Data centre virtualisation and DCIM - a holistic approach
By Andrew Sylvester, Data Centre Software Manager, Schneider Electric, IT Business
Wednesday, 22 October, 2014
With energy usage and costs continuing to rise, expect to see businesses moving towards a more holistic and end-to-end approach to data centre strategy.
For the data centre industry, virtualisation lowers facility costs, simplifies administration, decreases asset management requirements and, largely, improves energy efficiency. At a time of rising energy costs and continual pressure for managers to increase data centre sophistication, virtualisation can improve the overall data centre performance and reliability.
In our experience, many IT and data centre managers only consider two layers to their data centre virtualisation strategy - IT infrastructure (servers, network and storage) and software. Often neglected is the third layer - the impact virtualisation can have on data centre physical infrastructure or DCPI.
Addressing DCPI, including cooling, monitoring and power, is vital in optimising virtualisation performance and in facing many of the challenges virtualisation can bring. Overlooking the holistic impact of virtualisation can result in compromised availability and often an economic loss.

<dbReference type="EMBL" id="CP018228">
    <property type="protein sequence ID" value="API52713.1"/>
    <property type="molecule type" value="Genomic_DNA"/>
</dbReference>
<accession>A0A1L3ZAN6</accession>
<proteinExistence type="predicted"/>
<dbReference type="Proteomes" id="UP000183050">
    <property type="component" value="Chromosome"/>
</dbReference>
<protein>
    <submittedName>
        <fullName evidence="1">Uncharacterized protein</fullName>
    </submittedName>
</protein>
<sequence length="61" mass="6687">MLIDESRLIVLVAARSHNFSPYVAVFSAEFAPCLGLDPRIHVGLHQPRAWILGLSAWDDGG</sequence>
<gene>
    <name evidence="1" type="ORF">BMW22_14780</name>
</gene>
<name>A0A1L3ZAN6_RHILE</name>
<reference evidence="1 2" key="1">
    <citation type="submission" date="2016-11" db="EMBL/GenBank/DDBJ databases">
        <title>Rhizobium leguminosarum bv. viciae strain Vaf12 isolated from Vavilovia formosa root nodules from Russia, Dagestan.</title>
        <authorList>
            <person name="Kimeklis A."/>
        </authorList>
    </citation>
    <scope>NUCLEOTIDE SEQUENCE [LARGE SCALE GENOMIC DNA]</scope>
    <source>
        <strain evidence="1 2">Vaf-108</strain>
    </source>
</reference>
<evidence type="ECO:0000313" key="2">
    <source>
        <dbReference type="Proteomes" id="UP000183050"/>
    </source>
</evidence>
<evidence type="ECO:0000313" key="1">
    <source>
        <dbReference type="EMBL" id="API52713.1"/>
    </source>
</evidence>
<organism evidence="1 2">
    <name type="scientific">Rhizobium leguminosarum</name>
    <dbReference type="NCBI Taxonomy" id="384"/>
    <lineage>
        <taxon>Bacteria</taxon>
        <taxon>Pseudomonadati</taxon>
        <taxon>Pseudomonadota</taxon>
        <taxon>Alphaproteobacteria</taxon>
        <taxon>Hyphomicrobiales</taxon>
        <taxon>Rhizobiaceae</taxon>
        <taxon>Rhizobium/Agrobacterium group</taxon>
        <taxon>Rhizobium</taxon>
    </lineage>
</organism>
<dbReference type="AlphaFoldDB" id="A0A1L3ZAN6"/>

Challenges to the virtualised data centre
Heat removal is an immediate challenge in data centre virtualisation. Virtualisation by its very nature drives larger capacity for data storage and helps data centres achieve higher utilisation rates. As a result, hosts draw more power and create more heat.
Managers also need to consider that when there is a reduction in IT load, with no change in the DCPI, data centre power utilisation effectiveness (PUE) will worsen, despite energy use decreasing. This is because although virtualisation increases the IT efficiency, it decreases the electrical efficiency of the overall system and causes excessive ongoing electrical consumption.